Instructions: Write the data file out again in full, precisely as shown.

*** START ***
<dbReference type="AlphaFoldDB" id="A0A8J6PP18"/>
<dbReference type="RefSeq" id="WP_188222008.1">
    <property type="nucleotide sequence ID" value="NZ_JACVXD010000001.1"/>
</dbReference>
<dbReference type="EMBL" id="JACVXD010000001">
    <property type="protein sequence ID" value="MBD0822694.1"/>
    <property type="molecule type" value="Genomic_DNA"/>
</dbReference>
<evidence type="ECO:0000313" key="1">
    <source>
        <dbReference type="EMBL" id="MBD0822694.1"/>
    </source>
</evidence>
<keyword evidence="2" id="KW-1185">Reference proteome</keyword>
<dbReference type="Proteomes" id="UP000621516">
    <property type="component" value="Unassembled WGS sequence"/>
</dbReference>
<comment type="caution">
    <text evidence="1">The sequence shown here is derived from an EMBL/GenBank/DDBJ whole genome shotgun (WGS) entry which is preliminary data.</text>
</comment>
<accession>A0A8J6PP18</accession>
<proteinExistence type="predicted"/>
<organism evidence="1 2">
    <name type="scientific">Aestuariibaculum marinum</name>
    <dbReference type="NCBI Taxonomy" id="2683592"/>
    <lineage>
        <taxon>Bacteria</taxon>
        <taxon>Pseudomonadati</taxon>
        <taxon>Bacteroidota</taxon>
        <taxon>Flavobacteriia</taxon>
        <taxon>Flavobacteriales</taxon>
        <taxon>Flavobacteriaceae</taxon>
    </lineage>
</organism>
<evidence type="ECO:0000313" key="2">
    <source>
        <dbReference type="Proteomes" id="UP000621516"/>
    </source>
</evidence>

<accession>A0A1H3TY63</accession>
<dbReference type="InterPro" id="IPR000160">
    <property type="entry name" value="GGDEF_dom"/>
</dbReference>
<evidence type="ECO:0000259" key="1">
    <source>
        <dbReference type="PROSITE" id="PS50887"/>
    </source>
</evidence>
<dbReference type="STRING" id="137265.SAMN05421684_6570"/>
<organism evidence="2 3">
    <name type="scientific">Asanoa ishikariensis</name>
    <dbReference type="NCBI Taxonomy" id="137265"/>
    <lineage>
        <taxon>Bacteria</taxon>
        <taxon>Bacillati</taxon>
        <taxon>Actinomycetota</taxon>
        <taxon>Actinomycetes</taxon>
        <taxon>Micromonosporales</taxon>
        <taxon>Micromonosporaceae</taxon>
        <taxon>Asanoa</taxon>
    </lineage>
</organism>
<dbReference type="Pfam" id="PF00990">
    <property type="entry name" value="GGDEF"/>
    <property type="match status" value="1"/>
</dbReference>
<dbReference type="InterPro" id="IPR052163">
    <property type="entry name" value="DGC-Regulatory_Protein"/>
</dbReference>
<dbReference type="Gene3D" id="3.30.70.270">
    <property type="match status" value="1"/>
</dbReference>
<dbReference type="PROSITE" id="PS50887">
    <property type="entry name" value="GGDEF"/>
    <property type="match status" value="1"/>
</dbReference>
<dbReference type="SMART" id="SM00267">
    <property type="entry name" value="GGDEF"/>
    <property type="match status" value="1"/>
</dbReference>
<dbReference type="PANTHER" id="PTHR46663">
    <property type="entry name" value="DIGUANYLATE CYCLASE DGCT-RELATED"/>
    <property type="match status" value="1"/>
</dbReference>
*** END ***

<dbReference type="AlphaFoldDB" id="A0A8J6PP18"/>
<dbReference type="RefSeq" id="WP_188222008.1">
    <property type="nucleotide sequence ID" value="NZ_JACVXD010000001.1"/>
</dbReference>
<dbReference type="EMBL" id="JACVXD010000001">
    <property type="protein sequence ID" value="MBD0822694.1"/>
    <property type="molecule type" value="Genomic_DNA"/>
</dbReference>
<evidence type="ECO:0000313" key="1">
    <source>
        <dbReference type="EMBL" id="MBD0822694.1"/>
    </source>
</evidence>
<keyword evidence="2" id="KW-1185">Reference proteome</keyword>
<dbReference type="Proteomes" id="UP000621516">
    <property type="component" value="Unassembled WGS sequence"/>
</dbReference>
<comment type="caution">
    <text evidence="1">The sequence shown here is derived from an EMBL/GenBank/DDBJ whole genome shotgun (WGS) entry which is preliminary data.</text>
</comment>
<accession>A0A8J6PP18</accession>
<proteinExistence type="predicted"/>
<organism evidence="1 2">
    <name type="scientific">Aestuariibaculum marinum</name>
    <dbReference type="NCBI Taxonomy" id="2683592"/>
    <lineage>
        <taxon>Bacteria</taxon>
        <taxon>Pseudomonadati</taxon>
        <taxon>Bacteroidota</taxon>
        <taxon>Flavobacteriia</taxon>
        <taxon>Flavobacteriales</taxon>
        <taxon>Flavobacteriaceae</taxon>
    </lineage>
</organism>
<evidence type="ECO:0000313" key="2">
    <source>
        <dbReference type="Proteomes" id="UP000621516"/>
    </source>
</evidence>

<accession>A0A1H3TY63</accession>
<dbReference type="InterPro" id="IPR000160">
    <property type="entry name" value="GGDEF_dom"/>
</dbReference>
<evidence type="ECO:0000259" key="1">
    <source>
        <dbReference type="PROSITE" id="PS50887"/>
    </source>
</evidence>
<dbReference type="STRING" id="137265.SAMN05421684_6570"/>
<organism evidence="2 3">
    <name type="scientific">Asanoa ishikariensis</name>
    <dbReference type="NCBI Taxonomy" id="137265"/>
    <lineage>
        <taxon>Bacteria</taxon>
        <taxon>Bacillati</taxon>
        <taxon>Actinomycetota</taxon>
        <taxon>Actinomycetes</taxon>
        <taxon>Micromonosporales</taxon>
        <taxon>Micromonosporaceae</taxon>
        <taxon>Asanoa</taxon>
    </lineage>
</organism>
<dbReference type="Pfam" id="PF00990">
    <property type="entry name" value="GGDEF"/>
    <property type="match status" value="1"/>
</dbReference>
<dbReference type="InterPro" id="IPR052163">
    <property type="entry name" value="DGC-Regulatory_Protein"/>
</dbReference>
<dbReference type="Gene3D" id="3.30.70.270">
    <property type="match status" value="1"/>
</dbReference>
<dbReference type="PROSITE" id="PS50887">
    <property type="entry name" value="GGDEF"/>
    <property type="match status" value="1"/>
</dbReference>
<dbReference type="SMART" id="SM00267">
    <property type="entry name" value="GGDEF"/>
    <property type="match status" value="1"/>
</dbReference>
<dbReference type="PANTHER" id="PTHR46663">
    <property type="entry name" value="DIGUANYLATE CYCLASE DGCT-RELATED"/>
    <property type="match status" value="1"/>
</dbReference>